This book also delves into how we’ve sort of lost touch with where our food comes from – and that is essentially what has allowed manufacturers to shove sugar into everything from crackers to bacon while we weren’t really paying attention. She tells one story fairly early on about a really depressing date night where she and her husband spent most of the evening trudging from restaurant to restaurant, trying to find something on the menu that didn’t have added sugar. I don’t think that’s a problem our grandparents would have had when they went out for dinner!
This book is witty and interesting; it highlights how difficult it can be to cut sugar out of a family diet, but also how easy it can be once you get used to it. By the end of the book, nobody is craving sweetness and Schaub has devised many clever recipes using dates to sweeten in place of sugar.
The book also raises the issue of the fact that sugar and sweet treats are tied to so many aspects of our lives: birthdays, Christmas, other celebrations, and of course Halloween. There was one part that really struck me where she spoke about how we sometimes use sweet things to show our love and feel that if we don’t give our children chocolate or sweets or whatever else, we’re somehow being mean or unkind or unloving. I really struggle with that and seeing it written down in front of me certainly gave me (sugar free) food for thought.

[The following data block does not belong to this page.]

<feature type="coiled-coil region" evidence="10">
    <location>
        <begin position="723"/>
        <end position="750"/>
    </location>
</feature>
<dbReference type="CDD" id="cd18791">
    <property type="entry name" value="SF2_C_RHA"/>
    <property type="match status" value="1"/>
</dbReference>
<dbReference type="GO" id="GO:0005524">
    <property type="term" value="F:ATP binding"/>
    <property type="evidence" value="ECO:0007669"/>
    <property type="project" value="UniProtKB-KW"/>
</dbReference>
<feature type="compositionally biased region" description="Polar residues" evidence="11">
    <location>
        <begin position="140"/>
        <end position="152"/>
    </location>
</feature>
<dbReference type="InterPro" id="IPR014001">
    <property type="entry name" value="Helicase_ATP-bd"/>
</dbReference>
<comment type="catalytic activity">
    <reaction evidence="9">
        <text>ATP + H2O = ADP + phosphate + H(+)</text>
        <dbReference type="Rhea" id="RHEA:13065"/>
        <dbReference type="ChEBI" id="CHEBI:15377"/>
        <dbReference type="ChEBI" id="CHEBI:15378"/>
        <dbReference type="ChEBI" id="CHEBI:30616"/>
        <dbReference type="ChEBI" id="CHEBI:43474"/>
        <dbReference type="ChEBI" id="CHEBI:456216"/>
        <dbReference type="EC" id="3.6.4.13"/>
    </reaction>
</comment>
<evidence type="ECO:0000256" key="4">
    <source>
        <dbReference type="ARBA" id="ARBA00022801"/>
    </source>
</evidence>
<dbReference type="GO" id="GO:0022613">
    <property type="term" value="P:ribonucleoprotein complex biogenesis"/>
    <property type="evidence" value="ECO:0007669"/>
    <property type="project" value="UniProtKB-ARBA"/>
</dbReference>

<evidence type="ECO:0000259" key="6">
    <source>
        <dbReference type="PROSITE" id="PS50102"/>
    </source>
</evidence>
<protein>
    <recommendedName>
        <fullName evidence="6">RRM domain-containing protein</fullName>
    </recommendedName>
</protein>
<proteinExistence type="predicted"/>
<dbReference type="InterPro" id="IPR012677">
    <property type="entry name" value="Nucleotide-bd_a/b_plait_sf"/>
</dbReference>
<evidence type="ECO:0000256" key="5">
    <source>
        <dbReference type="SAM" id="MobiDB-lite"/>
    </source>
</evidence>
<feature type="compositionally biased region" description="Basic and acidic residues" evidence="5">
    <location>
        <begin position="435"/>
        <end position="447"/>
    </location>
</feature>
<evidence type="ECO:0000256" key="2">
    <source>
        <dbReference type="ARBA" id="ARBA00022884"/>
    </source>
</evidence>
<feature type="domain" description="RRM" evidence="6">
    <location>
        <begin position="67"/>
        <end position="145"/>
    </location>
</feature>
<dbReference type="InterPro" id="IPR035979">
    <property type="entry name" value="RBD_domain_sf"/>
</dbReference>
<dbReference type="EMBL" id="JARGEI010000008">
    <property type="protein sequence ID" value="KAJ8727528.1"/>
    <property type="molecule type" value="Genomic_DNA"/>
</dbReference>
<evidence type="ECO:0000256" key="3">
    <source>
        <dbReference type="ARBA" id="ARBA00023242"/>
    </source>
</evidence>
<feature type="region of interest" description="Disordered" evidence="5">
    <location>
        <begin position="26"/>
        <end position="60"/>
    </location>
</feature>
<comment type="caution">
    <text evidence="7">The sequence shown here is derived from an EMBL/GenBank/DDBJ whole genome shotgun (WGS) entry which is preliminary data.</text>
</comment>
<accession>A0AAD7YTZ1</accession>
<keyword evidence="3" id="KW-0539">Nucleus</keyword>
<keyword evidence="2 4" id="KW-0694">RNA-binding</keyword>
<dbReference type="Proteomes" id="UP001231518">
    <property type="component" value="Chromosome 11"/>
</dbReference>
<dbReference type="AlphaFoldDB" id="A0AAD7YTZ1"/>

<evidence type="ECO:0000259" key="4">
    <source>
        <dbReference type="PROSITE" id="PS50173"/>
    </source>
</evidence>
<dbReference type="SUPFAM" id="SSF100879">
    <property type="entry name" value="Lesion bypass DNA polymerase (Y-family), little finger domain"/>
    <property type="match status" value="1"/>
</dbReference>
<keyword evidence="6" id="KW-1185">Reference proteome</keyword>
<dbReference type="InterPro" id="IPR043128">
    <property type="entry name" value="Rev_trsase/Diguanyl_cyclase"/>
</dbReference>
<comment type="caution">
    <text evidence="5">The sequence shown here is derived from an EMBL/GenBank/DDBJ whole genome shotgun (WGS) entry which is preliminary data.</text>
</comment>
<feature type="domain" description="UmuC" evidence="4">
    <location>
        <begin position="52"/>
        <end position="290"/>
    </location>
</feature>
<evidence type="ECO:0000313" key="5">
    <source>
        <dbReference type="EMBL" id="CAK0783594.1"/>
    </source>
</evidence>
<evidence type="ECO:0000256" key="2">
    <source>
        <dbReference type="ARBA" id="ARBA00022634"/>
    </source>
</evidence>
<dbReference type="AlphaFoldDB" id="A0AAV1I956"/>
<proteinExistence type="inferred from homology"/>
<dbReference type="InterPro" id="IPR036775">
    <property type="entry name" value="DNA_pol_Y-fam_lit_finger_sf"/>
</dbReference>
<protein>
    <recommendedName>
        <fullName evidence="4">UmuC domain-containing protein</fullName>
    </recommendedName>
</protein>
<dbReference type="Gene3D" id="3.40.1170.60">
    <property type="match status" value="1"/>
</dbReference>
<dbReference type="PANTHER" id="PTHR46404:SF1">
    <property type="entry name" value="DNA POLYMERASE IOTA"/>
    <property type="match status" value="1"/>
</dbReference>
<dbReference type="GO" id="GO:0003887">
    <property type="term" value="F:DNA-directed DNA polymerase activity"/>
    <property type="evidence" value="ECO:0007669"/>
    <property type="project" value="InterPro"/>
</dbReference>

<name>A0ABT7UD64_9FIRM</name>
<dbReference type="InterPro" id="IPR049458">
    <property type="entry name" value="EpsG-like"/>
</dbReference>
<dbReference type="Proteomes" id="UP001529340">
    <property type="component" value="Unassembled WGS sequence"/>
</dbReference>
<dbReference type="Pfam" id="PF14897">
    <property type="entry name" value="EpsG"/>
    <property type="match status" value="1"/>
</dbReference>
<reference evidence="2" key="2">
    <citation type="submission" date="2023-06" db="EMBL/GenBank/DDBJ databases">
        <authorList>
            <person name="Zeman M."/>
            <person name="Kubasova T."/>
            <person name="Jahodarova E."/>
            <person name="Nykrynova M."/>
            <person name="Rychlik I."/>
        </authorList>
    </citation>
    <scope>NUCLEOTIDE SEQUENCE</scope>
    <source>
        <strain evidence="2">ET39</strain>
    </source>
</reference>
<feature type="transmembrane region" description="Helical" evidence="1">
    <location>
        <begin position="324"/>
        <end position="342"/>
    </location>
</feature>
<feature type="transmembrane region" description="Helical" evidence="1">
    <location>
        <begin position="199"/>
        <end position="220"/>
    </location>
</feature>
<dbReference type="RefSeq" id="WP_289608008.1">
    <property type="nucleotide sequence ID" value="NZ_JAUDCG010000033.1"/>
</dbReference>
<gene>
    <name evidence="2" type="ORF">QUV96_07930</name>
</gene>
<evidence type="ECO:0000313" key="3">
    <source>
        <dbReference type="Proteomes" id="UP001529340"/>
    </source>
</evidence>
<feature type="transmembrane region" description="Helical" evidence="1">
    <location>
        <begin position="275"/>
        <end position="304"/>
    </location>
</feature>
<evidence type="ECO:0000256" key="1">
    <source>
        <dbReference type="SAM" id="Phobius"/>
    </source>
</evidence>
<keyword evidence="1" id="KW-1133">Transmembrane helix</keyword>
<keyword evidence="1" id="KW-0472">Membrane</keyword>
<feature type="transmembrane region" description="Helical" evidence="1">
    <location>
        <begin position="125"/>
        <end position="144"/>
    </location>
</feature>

I would recommend this book to anyone who is interested in nutrition and health in general; it raises some very interesting points, and is also a great read.
Thanks for reading.